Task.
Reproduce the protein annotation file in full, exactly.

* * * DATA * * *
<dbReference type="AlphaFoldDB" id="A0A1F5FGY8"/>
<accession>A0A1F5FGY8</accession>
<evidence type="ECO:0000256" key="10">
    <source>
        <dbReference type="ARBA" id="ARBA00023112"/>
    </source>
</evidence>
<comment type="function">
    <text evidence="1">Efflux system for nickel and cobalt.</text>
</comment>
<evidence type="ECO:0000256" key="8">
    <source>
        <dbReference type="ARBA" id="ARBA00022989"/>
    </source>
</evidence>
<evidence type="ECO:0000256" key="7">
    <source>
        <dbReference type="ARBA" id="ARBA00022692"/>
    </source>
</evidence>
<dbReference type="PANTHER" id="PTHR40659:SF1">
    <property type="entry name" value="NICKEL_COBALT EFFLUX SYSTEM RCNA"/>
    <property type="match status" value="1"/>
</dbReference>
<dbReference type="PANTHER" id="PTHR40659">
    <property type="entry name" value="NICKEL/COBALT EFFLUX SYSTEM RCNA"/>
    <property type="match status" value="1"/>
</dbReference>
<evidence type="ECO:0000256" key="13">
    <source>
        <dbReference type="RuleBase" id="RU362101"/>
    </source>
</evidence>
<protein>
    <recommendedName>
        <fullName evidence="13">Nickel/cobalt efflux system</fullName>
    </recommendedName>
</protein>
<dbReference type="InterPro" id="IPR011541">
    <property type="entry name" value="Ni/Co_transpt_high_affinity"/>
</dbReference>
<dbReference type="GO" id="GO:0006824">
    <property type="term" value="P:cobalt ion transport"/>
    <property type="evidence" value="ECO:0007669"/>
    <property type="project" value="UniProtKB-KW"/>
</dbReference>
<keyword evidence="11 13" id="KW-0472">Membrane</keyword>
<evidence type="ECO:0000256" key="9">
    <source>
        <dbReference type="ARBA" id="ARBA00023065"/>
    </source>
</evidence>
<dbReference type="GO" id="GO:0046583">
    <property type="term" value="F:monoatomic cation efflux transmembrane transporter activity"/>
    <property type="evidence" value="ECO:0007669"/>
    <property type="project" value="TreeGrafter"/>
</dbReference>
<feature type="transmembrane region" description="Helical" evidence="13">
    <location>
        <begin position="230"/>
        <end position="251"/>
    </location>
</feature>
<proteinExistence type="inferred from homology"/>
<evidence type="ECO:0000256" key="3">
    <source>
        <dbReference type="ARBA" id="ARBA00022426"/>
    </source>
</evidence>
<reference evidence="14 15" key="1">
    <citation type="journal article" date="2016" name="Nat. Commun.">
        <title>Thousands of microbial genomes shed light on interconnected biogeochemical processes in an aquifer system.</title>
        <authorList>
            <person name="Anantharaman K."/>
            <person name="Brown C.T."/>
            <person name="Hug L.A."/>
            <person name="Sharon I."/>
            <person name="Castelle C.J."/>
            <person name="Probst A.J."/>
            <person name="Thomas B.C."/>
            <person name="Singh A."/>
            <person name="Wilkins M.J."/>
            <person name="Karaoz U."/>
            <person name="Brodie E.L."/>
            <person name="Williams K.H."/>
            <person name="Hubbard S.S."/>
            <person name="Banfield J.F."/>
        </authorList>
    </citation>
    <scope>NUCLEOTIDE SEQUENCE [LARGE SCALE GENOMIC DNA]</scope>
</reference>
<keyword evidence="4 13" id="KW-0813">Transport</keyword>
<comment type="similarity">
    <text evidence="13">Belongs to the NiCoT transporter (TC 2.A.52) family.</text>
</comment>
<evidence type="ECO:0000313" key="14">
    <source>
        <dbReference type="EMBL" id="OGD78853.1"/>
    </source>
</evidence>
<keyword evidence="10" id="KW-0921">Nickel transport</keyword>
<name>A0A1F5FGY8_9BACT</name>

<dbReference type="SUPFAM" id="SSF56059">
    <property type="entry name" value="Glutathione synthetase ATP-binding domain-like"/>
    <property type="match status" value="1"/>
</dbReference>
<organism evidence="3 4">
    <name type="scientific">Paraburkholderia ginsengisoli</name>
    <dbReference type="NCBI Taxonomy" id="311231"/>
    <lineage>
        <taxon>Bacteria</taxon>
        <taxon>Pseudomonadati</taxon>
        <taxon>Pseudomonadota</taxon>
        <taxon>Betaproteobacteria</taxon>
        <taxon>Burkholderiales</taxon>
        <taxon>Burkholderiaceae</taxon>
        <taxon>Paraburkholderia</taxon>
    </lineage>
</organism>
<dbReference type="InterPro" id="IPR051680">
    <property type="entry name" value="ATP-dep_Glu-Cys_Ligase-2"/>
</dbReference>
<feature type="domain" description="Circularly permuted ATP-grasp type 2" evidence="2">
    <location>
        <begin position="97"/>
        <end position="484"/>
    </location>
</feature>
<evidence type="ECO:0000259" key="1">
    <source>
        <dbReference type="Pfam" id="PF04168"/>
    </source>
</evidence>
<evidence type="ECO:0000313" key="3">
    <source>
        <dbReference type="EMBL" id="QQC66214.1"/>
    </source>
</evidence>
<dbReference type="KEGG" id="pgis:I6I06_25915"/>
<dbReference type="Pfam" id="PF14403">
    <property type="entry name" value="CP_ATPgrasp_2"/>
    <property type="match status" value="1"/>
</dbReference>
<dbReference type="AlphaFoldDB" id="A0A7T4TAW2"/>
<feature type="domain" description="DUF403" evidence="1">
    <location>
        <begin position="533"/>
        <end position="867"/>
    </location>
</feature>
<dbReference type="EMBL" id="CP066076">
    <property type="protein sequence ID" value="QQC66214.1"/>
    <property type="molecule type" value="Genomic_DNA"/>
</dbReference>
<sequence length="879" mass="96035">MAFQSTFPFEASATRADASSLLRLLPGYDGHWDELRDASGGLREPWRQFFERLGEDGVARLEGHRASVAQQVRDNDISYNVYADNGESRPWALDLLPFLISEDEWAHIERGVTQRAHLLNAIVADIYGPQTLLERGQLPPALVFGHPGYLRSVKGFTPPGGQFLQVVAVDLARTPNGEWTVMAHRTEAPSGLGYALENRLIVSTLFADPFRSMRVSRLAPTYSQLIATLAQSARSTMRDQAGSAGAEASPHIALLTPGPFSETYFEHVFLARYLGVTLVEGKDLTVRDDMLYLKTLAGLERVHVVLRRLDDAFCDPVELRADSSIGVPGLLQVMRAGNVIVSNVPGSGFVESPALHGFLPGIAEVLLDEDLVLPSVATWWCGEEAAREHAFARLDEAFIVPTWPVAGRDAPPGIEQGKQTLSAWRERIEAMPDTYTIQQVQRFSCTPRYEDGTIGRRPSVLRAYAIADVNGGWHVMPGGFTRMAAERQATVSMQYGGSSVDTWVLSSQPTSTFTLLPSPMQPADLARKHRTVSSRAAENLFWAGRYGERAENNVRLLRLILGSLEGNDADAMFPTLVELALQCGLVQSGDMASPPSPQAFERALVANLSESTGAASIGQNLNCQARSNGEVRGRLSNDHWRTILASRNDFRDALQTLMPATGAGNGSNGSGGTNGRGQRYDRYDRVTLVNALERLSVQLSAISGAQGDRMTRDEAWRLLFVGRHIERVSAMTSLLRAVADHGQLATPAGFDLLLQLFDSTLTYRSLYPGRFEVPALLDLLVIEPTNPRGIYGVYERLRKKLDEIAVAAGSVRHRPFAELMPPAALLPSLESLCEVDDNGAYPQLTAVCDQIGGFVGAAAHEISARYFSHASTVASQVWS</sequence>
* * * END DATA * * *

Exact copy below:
<dbReference type="AlphaFoldDB" id="A0A1F5FGY8"/>
<accession>A0A1F5FGY8</accession>
<evidence type="ECO:0000256" key="10">
    <source>
        <dbReference type="ARBA" id="ARBA00023112"/>
    </source>
</evidence>
<comment type="function">
    <text evidence="1">Efflux system for nickel and cobalt.</text>
</comment>
<evidence type="ECO:0000256" key="8">
    <source>
        <dbReference type="ARBA" id="ARBA00022989"/>
    </source>
</evidence>
<evidence type="ECO:0000256" key="7">
    <source>
        <dbReference type="ARBA" id="ARBA00022692"/>
    </source>
</evidence>
<dbReference type="PANTHER" id="PTHR40659:SF1">
    <property type="entry name" value="NICKEL_COBALT EFFLUX SYSTEM RCNA"/>
    <property type="match status" value="1"/>
</dbReference>
<dbReference type="PANTHER" id="PTHR40659">
    <property type="entry name" value="NICKEL/COBALT EFFLUX SYSTEM RCNA"/>
    <property type="match status" value="1"/>
</dbReference>
<evidence type="ECO:0000256" key="13">
    <source>
        <dbReference type="RuleBase" id="RU362101"/>
    </source>
</evidence>
<protein>
    <recommendedName>
        <fullName evidence="13">Nickel/cobalt efflux system</fullName>
    </recommendedName>
</protein>
<dbReference type="InterPro" id="IPR011541">
    <property type="entry name" value="Ni/Co_transpt_high_affinity"/>
</dbReference>
<dbReference type="GO" id="GO:0006824">
    <property type="term" value="P:cobalt ion transport"/>
    <property type="evidence" value="ECO:0007669"/>
    <property type="project" value="UniProtKB-KW"/>
</dbReference>
<keyword evidence="11 13" id="KW-0472">Membrane</keyword>
<evidence type="ECO:0000256" key="9">
    <source>
        <dbReference type="ARBA" id="ARBA00023065"/>
    </source>
</evidence>
<dbReference type="GO" id="GO:0046583">
    <property type="term" value="F:monoatomic cation efflux transmembrane transporter activity"/>
    <property type="evidence" value="ECO:0007669"/>
    <property type="project" value="TreeGrafter"/>
</dbReference>
<feature type="transmembrane region" description="Helical" evidence="13">
    <location>
        <begin position="230"/>
        <end position="251"/>
    </location>
</feature>
<proteinExistence type="inferred from homology"/>
<evidence type="ECO:0000256" key="3">
    <source>
        <dbReference type="ARBA" id="ARBA00022426"/>
    </source>
</evidence>
<reference evidence="14 15" key="1">
    <citation type="journal article" date="2016" name="Nat. Commun.">
        <title>Thousands of microbial genomes shed light on interconnected biogeochemical processes in an aquifer system.</title>
        <authorList>
            <person name="Anantharaman K."/>
            <person name="Brown C.T."/>
            <person name="Hug L.A."/>
            <person name="Sharon I."/>
            <person name="Castelle C.J."/>
            <person name="Probst A.J."/>
            <person name="Thomas B.C."/>
            <person name="Singh A."/>
            <person name="Wilkins M.J."/>
            <person name="Karaoz U."/>
            <person name="Brodie E.L."/>
            <person name="Williams K.H."/>
            <person name="Hubbard S.S."/>
            <person name="Banfield J.F."/>
        </authorList>
    </citation>
    <scope>NUCLEOTIDE SEQUENCE [LARGE SCALE GENOMIC DNA]</scope>
</reference>
<keyword evidence="4 13" id="KW-0813">Transport</keyword>
<comment type="similarity">
    <text evidence="13">Belongs to the NiCoT transporter (TC 2.A.52) family.</text>
</comment>
<evidence type="ECO:0000313" key="14">
    <source>
        <dbReference type="EMBL" id="OGD78853.1"/>
    </source>
</evidence>
<keyword evidence="10" id="KW-0921">Nickel transport</keyword>
<name>A0A1F5FGY8_9BACT</name>

<dbReference type="SUPFAM" id="SSF56059">
    <property type="entry name" value="Glutathione synthetase ATP-binding domain-like"/>
    <property type="match status" value="1"/>
</dbReference>
<organism evidence="3 4">
    <name type="scientific">Paraburkholderia ginsengisoli</name>
    <dbReference type="NCBI Taxonomy" id="311231"/>
    <lineage>
        <taxon>Bacteria</taxon>
        <taxon>Pseudomonadati</taxon>
        <taxon>Pseudomonadota</taxon>
        <taxon>Betaproteobacteria</taxon>
        <taxon>Burkholderiales</taxon>
        <taxon>Burkholderiaceae</taxon>
        <taxon>Paraburkholderia</taxon>
    </lineage>
</organism>
<dbReference type="InterPro" id="IPR051680">
    <property type="entry name" value="ATP-dep_Glu-Cys_Ligase-2"/>
</dbReference>
<feature type="domain" description="Circularly permuted ATP-grasp type 2" evidence="2">
    <location>
        <begin position="97"/>
        <end position="484"/>
    </location>
</feature>
<evidence type="ECO:0000259" key="1">
    <source>
        <dbReference type="Pfam" id="PF04168"/>
    </source>
</evidence>
<evidence type="ECO:0000313" key="3">
    <source>
        <dbReference type="EMBL" id="QQC66214.1"/>
    </source>
</evidence>
<dbReference type="KEGG" id="pgis:I6I06_25915"/>
<dbReference type="Pfam" id="PF14403">
    <property type="entry name" value="CP_ATPgrasp_2"/>
    <property type="match status" value="1"/>
</dbReference>
<dbReference type="AlphaFoldDB" id="A0A7T4TAW2"/>
<feature type="domain" description="DUF403" evidence="1">
    <location>
        <begin position="533"/>
        <end position="867"/>
    </location>
</feature>
<dbReference type="EMBL" id="CP066076">
    <property type="protein sequence ID" value="QQC66214.1"/>
    <property type="molecule type" value="Genomic_DNA"/>
</dbReference>
<sequence length="879" mass="96035">MAFQSTFPFEASATRADASSLLRLLPGYDGHWDELRDASGGLREPWRQFFERLGEDGVARLEGHRASVAQQVRDNDISYNVYADNGESRPWALDLLPFLISEDEWAHIERGVTQRAHLLNAIVADIYGPQTLLERGQLPPALVFGHPGYLRSVKGFTPPGGQFLQVVAVDLARTPNGEWTVMAHRTEAPSGLGYALENRLIVSTLFADPFRSMRVSRLAPTYSQLIATLAQSARSTMRDQAGSAGAEASPHIALLTPGPFSETYFEHVFLARYLGVTLVEGKDLTVRDDMLYLKTLAGLERVHVVLRRLDDAFCDPVELRADSSIGVPGLLQVMRAGNVIVSNVPGSGFVESPALHGFLPGIAEVLLDEDLVLPSVATWWCGEEAAREHAFARLDEAFIVPTWPVAGRDAPPGIEQGKQTLSAWRERIEAMPDTYTIQQVQRFSCTPRYEDGTIGRRPSVLRAYAIADVNGGWHVMPGGFTRMAAERQATVSMQYGGSSVDTWVLSSQPTSTFTLLPSPMQPADLARKHRTVSSRAAENLFWAGRYGERAENNVRLLRLILGSLEGNDADAMFPTLVELALQCGLVQSGDMASPPSPQAFERALVANLSESTGAASIGQNLNCQARSNGEVRGRLSNDHWRTILASRNDFRDALQTLMPATGAGNGSNGSGGTNGRGQRYDRYDRVTLVNALERLSVQLSAISGAQGDRMTRDEAWRLLFVGRHIERVSAMTSLLRAVADHGQLATPAGFDLLLQLFDSTLTYRSLYPGRFEVPALLDLLVIEPTNPRGIYGVYERLRKKLDEIAVAAGSVRHRPFAELMPPAALLPSLESLCEVDDNGAYPQLTAVCDQIGGFVGAAAHEISARYFSHASTVASQVWS</sequence>